The beauty of our collaborative model is that we are able to host several small businesses on one site simultaneously. Whilst the extraordinary costs of land and farm infrastructure would be prohibitive for each enterprise to assume individually, by pooling our resources together we are able to share the load and dramatically reduce costs for each project. We currently host five tenants, with potential to expand further in the future. If you are looking for a home for your farming or conservation work, get in touch to see if Oakbrook could be the right fit for you.
Stroud Micro Dairy is Oakbrook Farm's largest tenant and the UK's first dairy co-operative. Founded in 2017 by a farmers son with a vision that farming could have a positive impact on the environment. SMD farm 30 of Oakbrook's 42 acres and produce fresh, raw milk, kefir and yoghurt that members collect on site. Through their commitment to regenerative agriculture SMD are improving the health of our plants and soil, and pioneering the way in sustainable dairy by practicing calf-at-foot mob-grazing.
Oakbrook Orchard is an experimental agroforestry project growing fruit, flowers and community. They currently have 22 apple trees underplanted with soft fruit and daffodils, and a small nursery propagating apple, pear and plum trees. The aim is to establish a field scale agroforestry system supplying seasonal fruit and flowers through a community supported agriculture scheme.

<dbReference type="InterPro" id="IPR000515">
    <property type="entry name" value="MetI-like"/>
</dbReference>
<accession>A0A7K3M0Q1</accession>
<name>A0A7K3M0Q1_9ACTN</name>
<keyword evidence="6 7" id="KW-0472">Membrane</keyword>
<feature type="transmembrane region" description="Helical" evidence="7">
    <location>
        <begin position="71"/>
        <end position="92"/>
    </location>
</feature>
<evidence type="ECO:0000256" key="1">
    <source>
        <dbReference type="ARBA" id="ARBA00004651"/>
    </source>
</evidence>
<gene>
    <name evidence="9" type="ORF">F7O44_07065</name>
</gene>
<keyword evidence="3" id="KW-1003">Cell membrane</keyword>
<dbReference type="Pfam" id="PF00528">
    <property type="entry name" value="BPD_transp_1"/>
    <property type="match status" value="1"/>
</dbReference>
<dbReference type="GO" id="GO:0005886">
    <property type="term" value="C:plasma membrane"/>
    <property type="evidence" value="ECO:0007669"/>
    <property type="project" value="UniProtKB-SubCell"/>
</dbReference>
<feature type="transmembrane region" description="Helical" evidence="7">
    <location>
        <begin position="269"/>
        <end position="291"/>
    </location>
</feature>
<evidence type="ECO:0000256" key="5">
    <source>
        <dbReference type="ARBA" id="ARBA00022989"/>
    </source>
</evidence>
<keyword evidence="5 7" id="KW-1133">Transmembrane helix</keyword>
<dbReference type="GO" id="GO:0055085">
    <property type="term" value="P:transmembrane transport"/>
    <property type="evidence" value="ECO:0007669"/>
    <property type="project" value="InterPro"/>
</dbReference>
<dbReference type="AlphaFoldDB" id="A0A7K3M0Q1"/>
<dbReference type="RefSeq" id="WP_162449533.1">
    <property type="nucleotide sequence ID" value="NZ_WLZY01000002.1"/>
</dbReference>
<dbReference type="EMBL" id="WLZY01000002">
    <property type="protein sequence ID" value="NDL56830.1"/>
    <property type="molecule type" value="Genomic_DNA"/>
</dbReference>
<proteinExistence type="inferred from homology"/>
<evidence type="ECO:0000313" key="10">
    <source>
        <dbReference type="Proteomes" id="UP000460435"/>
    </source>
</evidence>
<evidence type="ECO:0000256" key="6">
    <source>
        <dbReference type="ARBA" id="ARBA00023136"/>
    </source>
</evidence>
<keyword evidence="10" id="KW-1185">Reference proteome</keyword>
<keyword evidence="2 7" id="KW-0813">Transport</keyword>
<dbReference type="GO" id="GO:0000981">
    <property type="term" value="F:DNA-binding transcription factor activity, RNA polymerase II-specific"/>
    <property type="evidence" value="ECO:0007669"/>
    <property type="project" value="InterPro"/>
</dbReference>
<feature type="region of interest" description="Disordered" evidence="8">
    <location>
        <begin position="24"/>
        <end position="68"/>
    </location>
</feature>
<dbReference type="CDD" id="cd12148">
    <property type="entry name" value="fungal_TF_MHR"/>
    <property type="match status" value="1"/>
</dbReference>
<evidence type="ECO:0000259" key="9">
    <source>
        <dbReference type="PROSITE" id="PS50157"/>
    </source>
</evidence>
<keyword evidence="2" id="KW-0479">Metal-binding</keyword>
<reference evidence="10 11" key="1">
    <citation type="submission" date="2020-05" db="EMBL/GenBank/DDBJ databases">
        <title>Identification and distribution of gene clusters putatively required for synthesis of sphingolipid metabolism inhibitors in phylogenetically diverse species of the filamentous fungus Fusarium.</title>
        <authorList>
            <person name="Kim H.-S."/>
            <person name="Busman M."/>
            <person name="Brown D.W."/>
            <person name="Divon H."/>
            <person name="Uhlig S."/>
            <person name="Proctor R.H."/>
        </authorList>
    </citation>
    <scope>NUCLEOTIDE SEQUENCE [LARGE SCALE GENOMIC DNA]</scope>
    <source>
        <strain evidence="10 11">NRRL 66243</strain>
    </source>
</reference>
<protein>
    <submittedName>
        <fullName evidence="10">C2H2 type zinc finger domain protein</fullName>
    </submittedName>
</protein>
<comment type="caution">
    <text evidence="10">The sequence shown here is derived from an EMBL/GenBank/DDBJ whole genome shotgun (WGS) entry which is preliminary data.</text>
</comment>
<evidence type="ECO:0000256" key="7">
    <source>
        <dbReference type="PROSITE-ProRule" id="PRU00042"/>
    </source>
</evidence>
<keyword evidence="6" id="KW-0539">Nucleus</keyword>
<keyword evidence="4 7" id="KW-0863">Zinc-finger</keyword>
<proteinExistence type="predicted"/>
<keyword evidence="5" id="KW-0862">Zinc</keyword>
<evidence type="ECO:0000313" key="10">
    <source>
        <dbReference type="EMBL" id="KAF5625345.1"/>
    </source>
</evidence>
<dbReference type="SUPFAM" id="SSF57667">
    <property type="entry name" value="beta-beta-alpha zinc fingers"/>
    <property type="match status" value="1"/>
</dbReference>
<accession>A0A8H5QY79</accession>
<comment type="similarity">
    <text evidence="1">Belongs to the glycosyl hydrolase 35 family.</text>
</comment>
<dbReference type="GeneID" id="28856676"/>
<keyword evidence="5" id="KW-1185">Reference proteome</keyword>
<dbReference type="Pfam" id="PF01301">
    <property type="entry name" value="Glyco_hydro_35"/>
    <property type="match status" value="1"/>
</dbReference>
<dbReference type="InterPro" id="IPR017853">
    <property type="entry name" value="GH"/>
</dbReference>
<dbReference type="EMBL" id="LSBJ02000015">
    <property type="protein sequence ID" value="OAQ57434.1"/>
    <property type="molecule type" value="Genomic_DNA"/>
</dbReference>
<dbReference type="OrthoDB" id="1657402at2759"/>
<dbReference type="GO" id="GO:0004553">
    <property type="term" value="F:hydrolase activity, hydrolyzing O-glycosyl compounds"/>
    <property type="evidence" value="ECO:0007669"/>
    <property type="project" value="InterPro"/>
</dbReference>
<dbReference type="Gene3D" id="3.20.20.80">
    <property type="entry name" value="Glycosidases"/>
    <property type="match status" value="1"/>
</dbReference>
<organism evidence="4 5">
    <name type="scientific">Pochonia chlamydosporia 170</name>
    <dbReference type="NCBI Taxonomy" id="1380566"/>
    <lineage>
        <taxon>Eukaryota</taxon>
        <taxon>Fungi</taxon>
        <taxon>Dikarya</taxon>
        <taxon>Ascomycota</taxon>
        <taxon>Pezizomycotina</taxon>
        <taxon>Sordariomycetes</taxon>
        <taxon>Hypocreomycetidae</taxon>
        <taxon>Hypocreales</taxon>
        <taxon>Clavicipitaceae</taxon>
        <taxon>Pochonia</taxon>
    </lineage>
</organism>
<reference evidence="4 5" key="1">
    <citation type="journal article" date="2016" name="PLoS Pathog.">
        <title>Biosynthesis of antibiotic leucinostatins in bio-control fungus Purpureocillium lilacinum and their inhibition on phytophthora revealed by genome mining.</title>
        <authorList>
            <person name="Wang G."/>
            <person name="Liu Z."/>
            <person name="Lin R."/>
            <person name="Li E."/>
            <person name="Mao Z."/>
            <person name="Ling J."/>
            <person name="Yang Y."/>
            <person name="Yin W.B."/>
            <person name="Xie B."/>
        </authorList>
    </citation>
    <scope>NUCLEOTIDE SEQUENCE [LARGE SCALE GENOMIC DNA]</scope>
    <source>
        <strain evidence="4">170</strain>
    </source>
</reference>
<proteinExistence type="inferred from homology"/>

Zerodig.Earth are championing the role of no-dig growing as the sustainable food growing system that rebuilds soils and protects the climate. The Zerodig.Earth team have a mission to set as many new small scale farmers as possible growing in a profitable, sustainable way. Through their one acre at Oakbrook Farm are proving that the Zerodig approach to producing food can be viable at scale.
The Bee Observatory is the smallest tenant of Oakbrook Farm. Unlike traditional bee-keeping which focuses on taking honey from bees, this project is focused on education through observing bees in natural conditions. Volunteers are creating new bee habitats on the farm, and regular open days allow visitors to get up close with the bees and learn about their amazing ways.